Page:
A Universal logo from the 80s is the first thing shown onscreen in Sam Raimi’s “Drag Me to Hell,” and immediately I’m taken back to a time when renting random VHS tapes at the video store led to my discovery of “Evil Dead 2.” The writer/director’s latest is certainly a return to the nimble horror slapstick that marked his “Evil Dead” trilogy, but it also has the kind of efficient character development and high production value that his “Spider-Man” movies have.
Raimi loves to beat up on his main characters—just take a look at Ash or Peter Parker—and sweet young loan officer Christine Brown (Alison Lohman) doesn’t receive any sort of special treatment either. The poor girl is subject to all manner of disgusting-ness forced into her face and mouth and is routinely beat against the walls of her own house by some insidious invisible force.
In fact, Christine has more than one thing in common with Peter Parker—“Drag Me to Hell” is all about an outcast from a broken home learning to gain confidence and become an adult. Christine thinks the way to do that is through a promotion to bank assistant manager, but her boss (David Paymer) is worried she may not be able to “make the tough decisions.” She blocks out her helpful instincts and refuses an extension to an old woman who’s losing her house, not knowing it will be the first of many tough decisions she will make in the coming three days.
The woman curses Christine and sets a shadowy goat-demon on her trail, the same one who we saw break through a marble floor and swallow up a young boy in the prologue. If reading that last line sounded as ridiculous as it was for me writing it, that’s Raimi’s intention for sure. “Drag Me to Hell” walks a narrow path between campiness, sincerity, and sudden bursts of shock and “aaaah”!
It must also be mentioned that “Drag Me to Hell” (which was co-written by Sam’s brother, Ivan Raimi) is that rare horror movie that has tons of goo and slime, but also managed to receive a PG-13 rating. Besides the obvious commercial considerations, this was a smart movie because it forces Raimi to rely more on his skills as a filmmaker and less on gore. The Lamia is seen almost exclusively in shadow (with ominous extended arms in one scene that recalls Murnau’s “Nosferatu”) and Raimi makes good use (maybe a little over-use) of jarring sound effects.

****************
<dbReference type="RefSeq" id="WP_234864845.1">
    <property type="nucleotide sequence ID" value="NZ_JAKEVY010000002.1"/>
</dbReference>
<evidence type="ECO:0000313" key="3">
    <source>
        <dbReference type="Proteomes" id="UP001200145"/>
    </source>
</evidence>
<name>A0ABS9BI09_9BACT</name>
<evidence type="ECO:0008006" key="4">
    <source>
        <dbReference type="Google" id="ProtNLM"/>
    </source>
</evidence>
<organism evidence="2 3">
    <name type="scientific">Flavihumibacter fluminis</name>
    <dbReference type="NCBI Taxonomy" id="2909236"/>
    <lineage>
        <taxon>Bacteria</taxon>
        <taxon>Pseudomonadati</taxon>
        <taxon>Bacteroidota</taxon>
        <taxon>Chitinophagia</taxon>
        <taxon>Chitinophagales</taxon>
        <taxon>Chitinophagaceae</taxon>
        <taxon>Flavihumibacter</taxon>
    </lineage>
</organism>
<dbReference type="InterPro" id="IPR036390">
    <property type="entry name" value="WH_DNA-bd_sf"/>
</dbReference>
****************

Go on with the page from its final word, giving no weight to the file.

Whether the film’s topicality is a coincidence or not (Raimi maintains that the “bank loan” idea is not in reference to our current fiscal crisis), “Drag Me to Hell” has a surprising amount of character for a horror movie. Lohman’s transition from frightened fawn to self-reliance is a joy to watch and her doting upper-class boyfriend is played with a nice mix of humor and earnestness by Justin Long. A key dinner where Christine meets his parents is fraught with all kinds of nervous expectations, nevermind the fact that Christine has a powerful curse on her that could go wrong at any moment. Oscar nominee Adriana Barazza (“Babel”) is even along for the ride as a medium who has some experience with the Lamia.
As with any horror movie, there is a certain amount of suspension of disbelief, but Raimi’s kinetic energy and commitment on both sides of the fence make for one hell of a fun time. “Drag Me to Hell” doesn’t have the creepy, slow burn of a Cronenberg movie (although there is plenty of body-related squeamishness) or the classy suspense of a Hitchcock flick. It’s more like a rollercoaster that was built in the 80s. It’s a rough ride that jostles you around a lot, provides some cheap thrills, and when it’s all said and done, you and the person sitting next to you are laughing so hard you can barely contain yourself. It may not be the newest in ride technology, but it provides some definite kicks.